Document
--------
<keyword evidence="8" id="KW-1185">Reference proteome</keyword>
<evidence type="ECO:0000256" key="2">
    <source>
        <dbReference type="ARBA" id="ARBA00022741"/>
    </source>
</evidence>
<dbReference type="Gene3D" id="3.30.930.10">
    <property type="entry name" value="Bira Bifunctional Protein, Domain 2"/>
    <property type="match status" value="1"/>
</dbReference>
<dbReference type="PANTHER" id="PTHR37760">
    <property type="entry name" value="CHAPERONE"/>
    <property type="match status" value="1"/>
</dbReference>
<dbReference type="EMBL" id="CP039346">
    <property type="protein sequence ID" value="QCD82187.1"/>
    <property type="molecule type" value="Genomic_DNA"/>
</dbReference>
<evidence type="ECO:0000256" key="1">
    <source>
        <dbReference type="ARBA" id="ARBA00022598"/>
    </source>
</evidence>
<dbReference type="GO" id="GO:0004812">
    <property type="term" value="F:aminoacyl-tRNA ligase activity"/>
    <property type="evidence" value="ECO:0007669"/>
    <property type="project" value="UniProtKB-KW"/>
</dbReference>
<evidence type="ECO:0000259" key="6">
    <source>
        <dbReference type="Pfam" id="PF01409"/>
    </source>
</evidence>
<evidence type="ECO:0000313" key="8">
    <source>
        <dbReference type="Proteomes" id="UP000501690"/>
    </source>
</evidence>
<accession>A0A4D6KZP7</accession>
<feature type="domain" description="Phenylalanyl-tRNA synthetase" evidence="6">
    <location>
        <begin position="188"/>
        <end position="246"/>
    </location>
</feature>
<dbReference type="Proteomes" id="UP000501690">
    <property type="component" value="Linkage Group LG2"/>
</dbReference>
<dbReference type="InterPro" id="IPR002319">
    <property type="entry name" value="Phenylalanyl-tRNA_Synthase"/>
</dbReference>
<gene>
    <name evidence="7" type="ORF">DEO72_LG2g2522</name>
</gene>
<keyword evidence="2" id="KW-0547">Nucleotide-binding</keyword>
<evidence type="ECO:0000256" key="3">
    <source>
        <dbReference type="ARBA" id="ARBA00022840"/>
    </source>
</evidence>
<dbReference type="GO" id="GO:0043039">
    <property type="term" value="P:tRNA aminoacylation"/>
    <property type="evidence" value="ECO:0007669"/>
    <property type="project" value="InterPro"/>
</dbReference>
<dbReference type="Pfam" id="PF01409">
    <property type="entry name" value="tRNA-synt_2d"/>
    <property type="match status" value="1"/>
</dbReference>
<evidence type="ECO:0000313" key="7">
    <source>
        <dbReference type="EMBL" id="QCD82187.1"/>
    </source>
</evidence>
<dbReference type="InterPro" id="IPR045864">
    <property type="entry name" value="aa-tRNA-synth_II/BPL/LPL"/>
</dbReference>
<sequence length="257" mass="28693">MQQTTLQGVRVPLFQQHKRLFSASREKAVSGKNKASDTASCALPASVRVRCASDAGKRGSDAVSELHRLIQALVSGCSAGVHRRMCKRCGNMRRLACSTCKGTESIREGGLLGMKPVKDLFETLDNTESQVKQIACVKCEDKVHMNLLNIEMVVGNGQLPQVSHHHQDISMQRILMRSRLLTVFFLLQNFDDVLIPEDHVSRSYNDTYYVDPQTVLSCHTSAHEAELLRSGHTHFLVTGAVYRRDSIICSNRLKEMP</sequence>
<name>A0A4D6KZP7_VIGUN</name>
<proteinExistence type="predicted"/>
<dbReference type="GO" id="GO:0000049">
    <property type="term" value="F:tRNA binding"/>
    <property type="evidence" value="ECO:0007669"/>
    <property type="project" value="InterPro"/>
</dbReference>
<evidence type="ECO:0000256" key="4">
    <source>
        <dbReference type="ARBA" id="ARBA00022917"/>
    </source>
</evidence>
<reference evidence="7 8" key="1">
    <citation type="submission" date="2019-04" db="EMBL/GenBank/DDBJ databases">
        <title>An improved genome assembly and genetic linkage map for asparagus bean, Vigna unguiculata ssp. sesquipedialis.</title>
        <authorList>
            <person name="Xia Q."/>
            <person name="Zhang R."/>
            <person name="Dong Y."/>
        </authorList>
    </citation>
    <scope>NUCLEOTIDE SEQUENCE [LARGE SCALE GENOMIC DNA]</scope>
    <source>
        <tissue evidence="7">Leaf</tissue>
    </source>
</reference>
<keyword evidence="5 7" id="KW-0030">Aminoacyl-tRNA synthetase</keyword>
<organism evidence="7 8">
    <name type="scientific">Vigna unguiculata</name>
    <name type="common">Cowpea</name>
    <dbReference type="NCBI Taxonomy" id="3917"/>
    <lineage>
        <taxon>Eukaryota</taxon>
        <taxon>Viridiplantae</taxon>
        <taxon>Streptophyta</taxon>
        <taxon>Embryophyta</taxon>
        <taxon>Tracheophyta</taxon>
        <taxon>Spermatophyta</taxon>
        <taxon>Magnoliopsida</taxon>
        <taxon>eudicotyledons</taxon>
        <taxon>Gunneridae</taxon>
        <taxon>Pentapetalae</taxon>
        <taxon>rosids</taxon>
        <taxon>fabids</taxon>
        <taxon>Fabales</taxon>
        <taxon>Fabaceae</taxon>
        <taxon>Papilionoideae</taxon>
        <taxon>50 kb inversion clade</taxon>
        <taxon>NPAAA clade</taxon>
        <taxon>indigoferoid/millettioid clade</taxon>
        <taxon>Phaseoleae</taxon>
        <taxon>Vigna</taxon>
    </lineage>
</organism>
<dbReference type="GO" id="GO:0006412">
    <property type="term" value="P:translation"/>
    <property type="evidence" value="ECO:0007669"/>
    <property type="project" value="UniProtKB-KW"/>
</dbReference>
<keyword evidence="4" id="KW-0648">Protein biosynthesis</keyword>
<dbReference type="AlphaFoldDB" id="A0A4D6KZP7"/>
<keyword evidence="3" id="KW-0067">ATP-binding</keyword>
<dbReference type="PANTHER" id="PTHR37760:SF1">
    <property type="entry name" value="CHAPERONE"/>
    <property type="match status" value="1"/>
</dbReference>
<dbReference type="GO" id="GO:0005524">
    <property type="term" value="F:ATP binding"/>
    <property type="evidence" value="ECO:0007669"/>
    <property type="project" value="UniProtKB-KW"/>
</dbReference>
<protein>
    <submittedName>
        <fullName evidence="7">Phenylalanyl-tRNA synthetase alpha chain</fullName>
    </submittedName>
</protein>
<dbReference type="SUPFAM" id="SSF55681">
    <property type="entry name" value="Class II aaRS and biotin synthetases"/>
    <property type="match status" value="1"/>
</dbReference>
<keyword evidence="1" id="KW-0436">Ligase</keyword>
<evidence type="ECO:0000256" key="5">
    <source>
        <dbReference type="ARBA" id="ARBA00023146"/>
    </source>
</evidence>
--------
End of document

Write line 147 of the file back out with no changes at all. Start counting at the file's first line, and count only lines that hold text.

    <property type="evidence" value="ECO:0007669"/>